Will Gold's Tumble Continue? Here Is Citi's Answer

This morning's flash-crash dump of over $2 billion notional in gold futures broke numerous technical levels, but as the precious metal bounces back off support, the question is will the bounce continue? Citi answers...

 

Having tested up towards its 50-day moving average (green line), this morning's sudden and heavy volume flash-crash plunged the precious metal below its 100- and 200-day moving average (orange and red respectively below).

 

But as Citi notes, Gold is presently testing a strong area of support from $1,233-$1,237 where the 200 day and week moving averages converge with the 76.4% retracement of the May-June rally.

 

Citi concludes... we have confirmed triple weekly momentum divergence on Gold and as a reminder, this is one of our favorite indicators to suggest that a trend (downtrend in this case) is running out of steam.

Comments

bjax Mon, 06/26/2017 - 09:48 Permalink

These people should not be allowed to comment on gold, they are all part of the control system that is keeping gold low. Someone needed the price lower, and so they dump, like a dog shitting on the pavement, they avoid it, but others step straight in it.

swmnguy Bay of Pigs Mon, 06/26/2017 - 10:15 Permalink

Just about everything we know, or think we know, is useless in a rigged market.  The whole problem with the analytical doom-porn I love so much is that it uses standard "rules" of classical economics to explain things that are clearly not in accordance with standard "rules" of classical economics.Sure, all this debt is going to collapse the system.  Already has.  So they just printed up a bunch of money out of thin air and things kept going.  That couldn't happen, according to the "laws of economics."  Except, economics is a fancy term for a specific niche of human psychology.  It's not like natural science.  "Laws of economics" aren't "laws" like the law of gravity, or laws of thermodynamics etc.  Otherwise we could all just agree gravity wouldn't apply and nothing would ever fall down.So, while we can all tell an awful lot about our economy isn't working right, using TA or standard tendencies of economics to expain what's happening and why, and what we should expect, is nonsense.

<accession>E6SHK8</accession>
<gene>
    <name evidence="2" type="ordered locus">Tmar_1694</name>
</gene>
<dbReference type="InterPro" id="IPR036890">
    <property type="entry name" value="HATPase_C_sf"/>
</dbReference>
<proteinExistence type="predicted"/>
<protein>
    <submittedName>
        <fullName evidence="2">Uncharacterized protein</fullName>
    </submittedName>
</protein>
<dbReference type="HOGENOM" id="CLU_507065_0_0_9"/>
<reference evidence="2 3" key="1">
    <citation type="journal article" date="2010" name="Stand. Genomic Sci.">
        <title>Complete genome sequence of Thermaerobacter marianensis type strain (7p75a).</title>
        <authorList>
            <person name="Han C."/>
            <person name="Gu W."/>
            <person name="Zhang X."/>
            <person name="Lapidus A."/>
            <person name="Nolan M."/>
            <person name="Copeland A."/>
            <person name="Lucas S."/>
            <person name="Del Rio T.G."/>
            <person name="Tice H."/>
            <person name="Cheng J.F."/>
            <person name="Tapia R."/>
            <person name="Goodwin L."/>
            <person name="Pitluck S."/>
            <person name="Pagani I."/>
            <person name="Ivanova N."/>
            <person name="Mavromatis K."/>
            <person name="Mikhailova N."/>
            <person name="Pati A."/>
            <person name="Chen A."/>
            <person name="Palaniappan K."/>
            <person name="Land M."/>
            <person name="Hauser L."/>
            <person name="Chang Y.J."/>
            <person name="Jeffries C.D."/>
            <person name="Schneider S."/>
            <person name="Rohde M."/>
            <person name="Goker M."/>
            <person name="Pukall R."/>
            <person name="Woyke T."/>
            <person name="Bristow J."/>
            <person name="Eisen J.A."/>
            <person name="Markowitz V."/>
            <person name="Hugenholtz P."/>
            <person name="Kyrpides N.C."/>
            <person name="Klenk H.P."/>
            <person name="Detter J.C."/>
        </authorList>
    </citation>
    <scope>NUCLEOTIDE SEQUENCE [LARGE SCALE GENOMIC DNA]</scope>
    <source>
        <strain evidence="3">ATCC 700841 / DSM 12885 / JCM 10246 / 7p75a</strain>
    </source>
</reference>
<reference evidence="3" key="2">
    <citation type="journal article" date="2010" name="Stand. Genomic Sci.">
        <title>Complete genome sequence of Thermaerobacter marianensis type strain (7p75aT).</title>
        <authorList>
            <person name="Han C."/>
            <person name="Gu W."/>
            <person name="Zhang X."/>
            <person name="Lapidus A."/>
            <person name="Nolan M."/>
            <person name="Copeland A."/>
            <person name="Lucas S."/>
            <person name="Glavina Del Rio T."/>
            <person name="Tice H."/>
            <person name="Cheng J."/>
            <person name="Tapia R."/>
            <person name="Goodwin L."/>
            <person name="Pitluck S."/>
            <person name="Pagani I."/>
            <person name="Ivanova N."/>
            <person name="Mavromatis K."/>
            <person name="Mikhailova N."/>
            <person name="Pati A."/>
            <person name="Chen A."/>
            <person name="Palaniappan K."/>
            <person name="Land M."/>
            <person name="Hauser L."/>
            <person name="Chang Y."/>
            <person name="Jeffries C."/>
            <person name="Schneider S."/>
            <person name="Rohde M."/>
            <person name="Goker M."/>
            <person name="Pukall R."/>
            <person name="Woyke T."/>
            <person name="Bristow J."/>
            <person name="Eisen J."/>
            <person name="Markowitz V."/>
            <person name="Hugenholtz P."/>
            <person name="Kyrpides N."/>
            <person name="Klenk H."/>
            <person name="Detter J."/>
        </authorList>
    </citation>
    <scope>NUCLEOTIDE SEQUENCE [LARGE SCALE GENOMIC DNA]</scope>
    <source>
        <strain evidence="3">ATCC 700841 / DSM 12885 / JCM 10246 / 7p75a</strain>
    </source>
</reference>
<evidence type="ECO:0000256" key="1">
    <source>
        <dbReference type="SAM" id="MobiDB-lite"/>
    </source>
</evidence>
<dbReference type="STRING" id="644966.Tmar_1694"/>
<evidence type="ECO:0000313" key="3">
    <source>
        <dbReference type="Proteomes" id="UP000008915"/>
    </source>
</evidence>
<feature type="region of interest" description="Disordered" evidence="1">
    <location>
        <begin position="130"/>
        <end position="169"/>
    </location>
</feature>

In reply to by Bay of Pigs

dark fiber Mon, 06/26/2017 - 09:56 Permalink

I think that today's action was a bit too much and started to make many people ask many awkward questions thy shouldn't be asking.  So this City article could be just a damage control exercise more than anything else.  Then again we had worse smashes than this and nobody paid much attention.  So maybe something is changing.

GRDguy Mon, 06/26/2017 - 09:57 Permalink

Who cares what the sociopathic banksters heading Citi have to say?There mission is to profit from lyin' and stealin' from their muppets.They're just another agent for The Great Red Dragon.Keep on feeding them if you like what's happening to the world.